It's hard to tell what's imagination/selection bias, but following google maps traffic-jam-avoidance suggestions has seemed disastrous enough to me enough times that I mostly just stick to the original route now. (Of course, one could also imagine using one's own route knowledge to pick an alternate route of one's own without google maps...)

I suppose google maps could be smart enough to tell half the people to go one way and half the other... I kind of doubt it is, but one could imagine a computerized route direction system which, if enough driver's had it, could actually maximize efficiency by sending different drivers different routes intentionally... I'm not holding my breath for it.

Two weeks ago in Atlanta, I was dropping my wife to the Airport. Atlanta traffic was doing it's thing (not moving). Google said it found alternate route that will save 7 minutes. I was like meh. Then it said 10 minutes so I took the turn. I don't know how many people did the same but I ended up spending half an hour extra in some internal road and half of it was being stuck in a right turn lane that rejoined the original highway I was on. So if I had kept on the slow moving highway I would have definitely reached much earlier than the alternate route. Bottom line is that the 'Save time' works only when the alternate route is truly alternate and not just a detour and rejoin the same highway as you will get stuck on the ramp while joining back.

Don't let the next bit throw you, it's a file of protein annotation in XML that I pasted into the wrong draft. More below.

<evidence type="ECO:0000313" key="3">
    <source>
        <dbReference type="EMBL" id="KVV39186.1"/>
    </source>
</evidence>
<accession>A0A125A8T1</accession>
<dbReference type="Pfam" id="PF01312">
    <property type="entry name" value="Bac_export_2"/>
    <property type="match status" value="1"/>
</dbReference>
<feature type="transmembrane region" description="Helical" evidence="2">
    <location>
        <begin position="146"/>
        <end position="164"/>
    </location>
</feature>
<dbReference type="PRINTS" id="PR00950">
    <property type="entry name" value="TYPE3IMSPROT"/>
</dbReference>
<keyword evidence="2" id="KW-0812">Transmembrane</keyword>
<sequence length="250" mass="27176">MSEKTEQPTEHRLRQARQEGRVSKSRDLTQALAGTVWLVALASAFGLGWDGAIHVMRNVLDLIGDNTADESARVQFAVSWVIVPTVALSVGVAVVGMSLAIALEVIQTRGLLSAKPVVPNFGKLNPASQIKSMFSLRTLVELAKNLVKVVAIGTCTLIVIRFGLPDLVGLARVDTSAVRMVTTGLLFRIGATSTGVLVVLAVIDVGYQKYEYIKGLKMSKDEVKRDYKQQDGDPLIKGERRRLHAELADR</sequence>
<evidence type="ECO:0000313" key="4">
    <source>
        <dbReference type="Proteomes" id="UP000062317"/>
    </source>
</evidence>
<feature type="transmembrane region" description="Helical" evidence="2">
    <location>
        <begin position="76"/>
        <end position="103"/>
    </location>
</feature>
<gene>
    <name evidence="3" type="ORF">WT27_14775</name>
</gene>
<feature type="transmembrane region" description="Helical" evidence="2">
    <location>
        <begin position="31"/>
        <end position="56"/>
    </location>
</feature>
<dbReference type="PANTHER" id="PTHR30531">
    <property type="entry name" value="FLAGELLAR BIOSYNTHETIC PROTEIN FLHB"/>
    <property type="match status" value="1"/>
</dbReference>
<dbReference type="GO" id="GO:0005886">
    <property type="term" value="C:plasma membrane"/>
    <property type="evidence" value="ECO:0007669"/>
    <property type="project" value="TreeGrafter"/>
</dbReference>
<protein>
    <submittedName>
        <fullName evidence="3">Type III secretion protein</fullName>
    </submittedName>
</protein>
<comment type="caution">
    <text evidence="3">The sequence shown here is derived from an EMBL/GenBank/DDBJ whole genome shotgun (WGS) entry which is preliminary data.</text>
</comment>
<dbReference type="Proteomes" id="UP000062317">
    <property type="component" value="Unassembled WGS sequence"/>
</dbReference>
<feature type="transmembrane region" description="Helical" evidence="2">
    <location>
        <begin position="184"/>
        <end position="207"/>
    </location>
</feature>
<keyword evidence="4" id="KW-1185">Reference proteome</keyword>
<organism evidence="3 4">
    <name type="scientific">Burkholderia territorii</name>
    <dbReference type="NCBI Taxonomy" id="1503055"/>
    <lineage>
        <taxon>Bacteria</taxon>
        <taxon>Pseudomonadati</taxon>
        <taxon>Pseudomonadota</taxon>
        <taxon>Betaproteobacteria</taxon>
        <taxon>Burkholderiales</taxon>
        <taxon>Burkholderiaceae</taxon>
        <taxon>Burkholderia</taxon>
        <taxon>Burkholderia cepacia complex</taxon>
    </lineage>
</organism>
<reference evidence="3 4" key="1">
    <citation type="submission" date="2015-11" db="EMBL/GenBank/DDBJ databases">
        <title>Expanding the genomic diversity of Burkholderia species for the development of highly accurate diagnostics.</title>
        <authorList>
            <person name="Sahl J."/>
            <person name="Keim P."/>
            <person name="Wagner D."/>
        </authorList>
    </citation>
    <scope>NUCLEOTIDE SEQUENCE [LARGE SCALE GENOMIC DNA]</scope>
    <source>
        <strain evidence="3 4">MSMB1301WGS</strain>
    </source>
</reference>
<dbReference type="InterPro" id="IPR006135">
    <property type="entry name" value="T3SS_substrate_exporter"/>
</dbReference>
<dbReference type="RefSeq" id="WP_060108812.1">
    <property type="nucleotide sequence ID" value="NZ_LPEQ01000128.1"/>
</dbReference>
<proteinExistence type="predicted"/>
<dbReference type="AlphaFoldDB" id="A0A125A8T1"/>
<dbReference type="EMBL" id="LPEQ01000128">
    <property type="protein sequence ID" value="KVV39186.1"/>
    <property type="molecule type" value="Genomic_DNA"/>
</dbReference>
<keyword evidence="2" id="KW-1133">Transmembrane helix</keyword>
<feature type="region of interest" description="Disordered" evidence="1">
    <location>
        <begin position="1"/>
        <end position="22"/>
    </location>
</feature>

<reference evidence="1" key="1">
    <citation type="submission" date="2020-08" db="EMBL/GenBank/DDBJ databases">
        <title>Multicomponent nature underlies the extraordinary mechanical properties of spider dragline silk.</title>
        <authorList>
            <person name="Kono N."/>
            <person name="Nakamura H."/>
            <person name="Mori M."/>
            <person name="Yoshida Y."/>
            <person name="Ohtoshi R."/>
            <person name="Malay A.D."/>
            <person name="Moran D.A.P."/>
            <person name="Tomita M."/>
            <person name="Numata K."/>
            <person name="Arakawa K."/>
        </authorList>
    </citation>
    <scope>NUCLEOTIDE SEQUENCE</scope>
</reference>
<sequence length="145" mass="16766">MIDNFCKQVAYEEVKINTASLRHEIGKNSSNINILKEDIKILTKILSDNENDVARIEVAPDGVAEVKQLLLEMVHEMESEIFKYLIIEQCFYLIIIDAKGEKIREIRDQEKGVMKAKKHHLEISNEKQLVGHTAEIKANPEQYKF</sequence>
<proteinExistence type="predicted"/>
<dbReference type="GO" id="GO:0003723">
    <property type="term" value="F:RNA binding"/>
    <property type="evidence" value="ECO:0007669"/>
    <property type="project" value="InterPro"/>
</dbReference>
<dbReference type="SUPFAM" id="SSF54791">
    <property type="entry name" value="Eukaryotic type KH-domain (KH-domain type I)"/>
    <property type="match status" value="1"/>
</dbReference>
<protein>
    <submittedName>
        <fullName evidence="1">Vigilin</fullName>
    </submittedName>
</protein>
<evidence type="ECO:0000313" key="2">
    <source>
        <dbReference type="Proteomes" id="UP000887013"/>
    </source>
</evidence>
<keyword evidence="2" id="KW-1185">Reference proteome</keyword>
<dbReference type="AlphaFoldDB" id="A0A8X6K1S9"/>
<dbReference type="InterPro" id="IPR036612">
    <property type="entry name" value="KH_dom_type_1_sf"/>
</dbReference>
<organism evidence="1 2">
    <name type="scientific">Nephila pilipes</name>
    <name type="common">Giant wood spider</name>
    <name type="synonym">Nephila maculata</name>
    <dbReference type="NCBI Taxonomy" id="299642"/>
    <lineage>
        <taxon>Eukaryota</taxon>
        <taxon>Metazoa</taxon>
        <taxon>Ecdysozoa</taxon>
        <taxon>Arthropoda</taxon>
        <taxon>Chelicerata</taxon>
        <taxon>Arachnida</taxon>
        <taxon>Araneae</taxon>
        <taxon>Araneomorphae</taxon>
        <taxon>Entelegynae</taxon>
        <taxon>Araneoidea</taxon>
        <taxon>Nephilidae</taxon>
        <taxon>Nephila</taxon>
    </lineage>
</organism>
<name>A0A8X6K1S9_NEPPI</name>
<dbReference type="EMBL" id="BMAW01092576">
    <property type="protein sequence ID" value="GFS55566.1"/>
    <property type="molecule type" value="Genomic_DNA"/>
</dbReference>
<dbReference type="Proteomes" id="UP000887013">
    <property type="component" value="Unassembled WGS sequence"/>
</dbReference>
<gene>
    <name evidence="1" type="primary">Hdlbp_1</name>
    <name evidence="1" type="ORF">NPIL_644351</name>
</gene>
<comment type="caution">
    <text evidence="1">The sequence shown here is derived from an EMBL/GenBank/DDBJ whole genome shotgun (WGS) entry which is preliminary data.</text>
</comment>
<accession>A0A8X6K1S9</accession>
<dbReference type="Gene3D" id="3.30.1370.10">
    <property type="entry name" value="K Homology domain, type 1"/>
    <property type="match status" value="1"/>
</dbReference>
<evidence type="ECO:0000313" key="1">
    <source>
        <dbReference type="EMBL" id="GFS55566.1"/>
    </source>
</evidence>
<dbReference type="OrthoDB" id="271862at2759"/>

Well the other route presumably has a significant throughput. If 1000 car/min are in traffic, and the side-road has a 200 car/min capacity, the first 20% of people to leave the main road will experience no additional traffic.

Now, let's say that the 200 car/min turns to a bottleneck of 100 car/min if it's overwhelmed 10 mins downstream of the turnoff. If google routes >200 car/min to the turnoff, there will eventually be a significant traffic jam: cars will pile up at the bottleneck, and even if waze stops routing to the turnoff at that point, the jam would still travel upwards like a pressure wave until it hits the turnoff.